I did a small kitchen renovation that involed fishing in a couple new plugs and ganging up some switches. As a good contractor would do I pulled a permit and had an inspection done on the scope of my work. To my surprise I received 3 defects for other areas of the house that were outside the scope of the inspection and were not part of the work I had performed. Has anyone else had a similar experience with ESA inspectors doing this? Pretty sad and unenjoyable when you do the right thing by taking out permits, just to be nailed for defects on other items that did not involve you. I am not sure about anyone else but I strongly feel that some ESA inspectors are out to get the little guy instead of working with them! I hope someday ESA is not the only agency that is approved to do electrical inspections.
Last edited by mr_electrician; 07/09/0911:56 AM. Reason: spelling
Mr. E What would motivate an electrical inspector to pick on you? I know that in any relationship where one person has "Authority" over someone else there is huge potential for acrimony. Having more than 1 authority might seem like a good idea but I can only imagine it makes things even more complex. The inspector cannot ignore a safety concern or obvious violation and you have some obligation to report it too. I know you are in Ontario but the law in BC could make you responsible if you were the last guy in and did not bring the situation to the attention of the inspector. I regularly note deficiencies when I am in a house to inspect work under permit. If for example a contractor was just there to change a service. He might not have authority from the owner to also install a plug where an extension cord is being used instead of permanent wiring or there are open splices or other signs of unsafe wiring. If the contractor is present I might be able to ascertain what the contractor is responsible for and instruct him he may not reconnect the unsafe parts of the system until they are repaired or upgraded if necessary. Even if i don't go, the contractor is responsible for anything he reconnects so he should at the very least walk through the entire house and identify these problems with the owner. Bottom line is you are the best person to identify these things when you are there. The inspector is in no position to ignore it and unless you are present during the inspection how is he to know you did not do it? He has to write it up and if these are existing problems your presence at inspection can help him to ensure the notice is written to the party responsible. I have had occasion that an owner would not repair deficiencies and I wrote a correction notice to him and not the contractor. The inspector might need to be challenged politely. You did do it correct but maybe the inspector is unaware of all the circumstances. Perhaps there was work done by a less than reputable person who left deficiencies. In fairness it is reasonable for the inspector to note all deficiencies but they don't always get the truth when the customer says I don't know who did that. It must have been the contractor. You get the correction notice against your permit. If the customer pays you to fix it great, we get a safer situation. If the ESA keeps a score on your work then it is also important the inspector understands these are existing conditions for which the customer won't authorize or pay you to fix. The inspector should then write the correction notice against the owner and give a repair by this date notice to the owner. I know that not every inspector is reasonable but I find it very difficult to accept he is out to get you unless maybe your work is not what you think it is. Assuming that is not the case then the inspector should have the facts brought to his attention so that it gets fixed. It is not reasonable for you to get saddled with existing deficiencies but you'd help yourself a lot if you told the inspector the deficiencies you already have discovered exist and they are not part of your contract to fix. I know it can add to the workload and I know there are thing completely outside your control. I hope this helps and I trust the Inspectors in Ontario are focused on applying their authority and responsibilities fairly. If you walk into a code disaster be quick to make clear what part of the mess you are there to fix. If you take on a job without looking at the general condition of the wiring it can open you to responsibilities you did not agree to. A written scope of work is also protection for you from bad customers who might be looking for some free work. Chose your customer as carefully as you'd choose an employee.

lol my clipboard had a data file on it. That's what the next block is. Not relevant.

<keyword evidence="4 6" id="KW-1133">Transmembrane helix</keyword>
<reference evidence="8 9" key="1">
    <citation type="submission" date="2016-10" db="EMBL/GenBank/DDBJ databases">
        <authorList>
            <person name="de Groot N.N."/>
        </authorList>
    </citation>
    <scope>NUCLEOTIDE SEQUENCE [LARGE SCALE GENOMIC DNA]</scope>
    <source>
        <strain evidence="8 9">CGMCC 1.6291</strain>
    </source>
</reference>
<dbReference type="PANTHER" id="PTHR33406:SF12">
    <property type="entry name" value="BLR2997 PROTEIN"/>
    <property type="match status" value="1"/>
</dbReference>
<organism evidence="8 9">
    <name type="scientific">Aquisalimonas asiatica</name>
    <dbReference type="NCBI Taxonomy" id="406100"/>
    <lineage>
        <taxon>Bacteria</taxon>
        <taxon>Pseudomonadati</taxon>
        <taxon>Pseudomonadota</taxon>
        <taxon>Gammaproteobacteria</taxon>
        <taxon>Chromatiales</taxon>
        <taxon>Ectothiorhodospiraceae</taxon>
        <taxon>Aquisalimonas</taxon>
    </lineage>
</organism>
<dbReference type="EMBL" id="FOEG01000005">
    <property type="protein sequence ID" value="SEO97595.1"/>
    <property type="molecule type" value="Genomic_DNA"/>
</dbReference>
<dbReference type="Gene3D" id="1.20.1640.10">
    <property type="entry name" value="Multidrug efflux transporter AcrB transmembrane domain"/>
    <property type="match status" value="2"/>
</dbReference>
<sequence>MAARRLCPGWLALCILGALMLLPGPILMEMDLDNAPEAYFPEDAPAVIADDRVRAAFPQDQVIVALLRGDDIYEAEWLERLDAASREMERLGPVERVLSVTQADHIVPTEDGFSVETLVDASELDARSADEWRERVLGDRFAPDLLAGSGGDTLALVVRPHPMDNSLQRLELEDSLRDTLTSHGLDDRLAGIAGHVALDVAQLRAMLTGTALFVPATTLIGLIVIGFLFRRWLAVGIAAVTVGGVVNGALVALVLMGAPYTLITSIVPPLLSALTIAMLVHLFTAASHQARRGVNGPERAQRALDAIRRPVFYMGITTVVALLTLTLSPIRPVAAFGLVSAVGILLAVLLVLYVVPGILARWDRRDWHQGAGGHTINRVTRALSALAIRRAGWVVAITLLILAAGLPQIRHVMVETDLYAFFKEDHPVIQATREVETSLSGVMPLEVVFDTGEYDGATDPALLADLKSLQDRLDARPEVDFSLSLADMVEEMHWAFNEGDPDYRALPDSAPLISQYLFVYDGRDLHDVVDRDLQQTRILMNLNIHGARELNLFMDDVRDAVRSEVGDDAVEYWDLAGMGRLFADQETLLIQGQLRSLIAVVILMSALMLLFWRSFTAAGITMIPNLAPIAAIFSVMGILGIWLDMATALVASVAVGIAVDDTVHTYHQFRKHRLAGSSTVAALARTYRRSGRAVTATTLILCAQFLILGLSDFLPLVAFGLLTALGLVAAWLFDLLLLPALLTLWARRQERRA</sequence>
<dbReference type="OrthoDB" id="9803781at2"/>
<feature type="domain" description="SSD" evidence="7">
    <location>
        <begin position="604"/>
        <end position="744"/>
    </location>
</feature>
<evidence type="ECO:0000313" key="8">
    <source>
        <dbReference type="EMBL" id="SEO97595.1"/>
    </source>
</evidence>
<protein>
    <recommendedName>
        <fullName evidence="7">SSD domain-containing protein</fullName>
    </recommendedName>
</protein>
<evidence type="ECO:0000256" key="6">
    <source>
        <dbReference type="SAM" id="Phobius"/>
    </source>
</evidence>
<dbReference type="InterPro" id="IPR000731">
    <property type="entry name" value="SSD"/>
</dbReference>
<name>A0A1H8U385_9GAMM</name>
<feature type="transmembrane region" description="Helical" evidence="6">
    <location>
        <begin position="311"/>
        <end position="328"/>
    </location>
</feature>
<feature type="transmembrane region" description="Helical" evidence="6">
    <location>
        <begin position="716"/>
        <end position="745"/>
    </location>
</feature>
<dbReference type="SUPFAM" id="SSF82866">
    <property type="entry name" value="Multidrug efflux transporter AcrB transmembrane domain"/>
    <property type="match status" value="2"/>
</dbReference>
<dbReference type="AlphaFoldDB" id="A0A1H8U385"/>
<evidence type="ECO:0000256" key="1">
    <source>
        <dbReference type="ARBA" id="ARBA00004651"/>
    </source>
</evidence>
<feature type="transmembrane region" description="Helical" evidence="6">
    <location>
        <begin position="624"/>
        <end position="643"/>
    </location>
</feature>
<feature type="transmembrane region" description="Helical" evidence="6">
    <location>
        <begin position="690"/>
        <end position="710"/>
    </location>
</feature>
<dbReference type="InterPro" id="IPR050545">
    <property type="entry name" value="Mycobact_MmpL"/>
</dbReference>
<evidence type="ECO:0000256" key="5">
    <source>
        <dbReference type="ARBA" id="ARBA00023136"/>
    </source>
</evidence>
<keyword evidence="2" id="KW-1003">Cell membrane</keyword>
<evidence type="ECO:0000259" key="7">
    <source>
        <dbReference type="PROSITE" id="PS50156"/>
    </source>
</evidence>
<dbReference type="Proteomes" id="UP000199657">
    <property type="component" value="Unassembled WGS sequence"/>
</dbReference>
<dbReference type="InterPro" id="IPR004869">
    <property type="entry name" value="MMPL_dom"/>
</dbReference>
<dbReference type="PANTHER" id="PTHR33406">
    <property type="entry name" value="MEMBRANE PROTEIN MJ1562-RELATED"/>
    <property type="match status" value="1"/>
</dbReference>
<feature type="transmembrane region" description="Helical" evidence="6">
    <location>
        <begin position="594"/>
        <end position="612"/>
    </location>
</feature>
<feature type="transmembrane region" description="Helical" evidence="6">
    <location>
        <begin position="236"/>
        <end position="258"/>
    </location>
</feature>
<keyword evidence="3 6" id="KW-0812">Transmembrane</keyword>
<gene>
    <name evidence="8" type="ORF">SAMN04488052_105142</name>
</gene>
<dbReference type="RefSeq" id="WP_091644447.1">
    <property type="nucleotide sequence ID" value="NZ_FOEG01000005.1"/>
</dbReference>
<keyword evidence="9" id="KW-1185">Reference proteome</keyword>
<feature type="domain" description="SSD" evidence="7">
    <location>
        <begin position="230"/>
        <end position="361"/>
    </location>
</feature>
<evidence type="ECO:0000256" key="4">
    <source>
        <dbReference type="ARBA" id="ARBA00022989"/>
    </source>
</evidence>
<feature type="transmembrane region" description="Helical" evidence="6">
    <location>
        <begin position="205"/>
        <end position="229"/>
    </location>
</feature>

I have had this happen before. solution: A quick call to the AHJ,and the home owner was sent the defect notice. Turned into more work (money) for me.
Thats exactly what I did. Turns out the daugter told him all of the work that has gone on over the last year. Most of which was long before I showed up. Anyways had the defects removed and now the defects are on the owners. Same thing will happen for me. More work, and more money!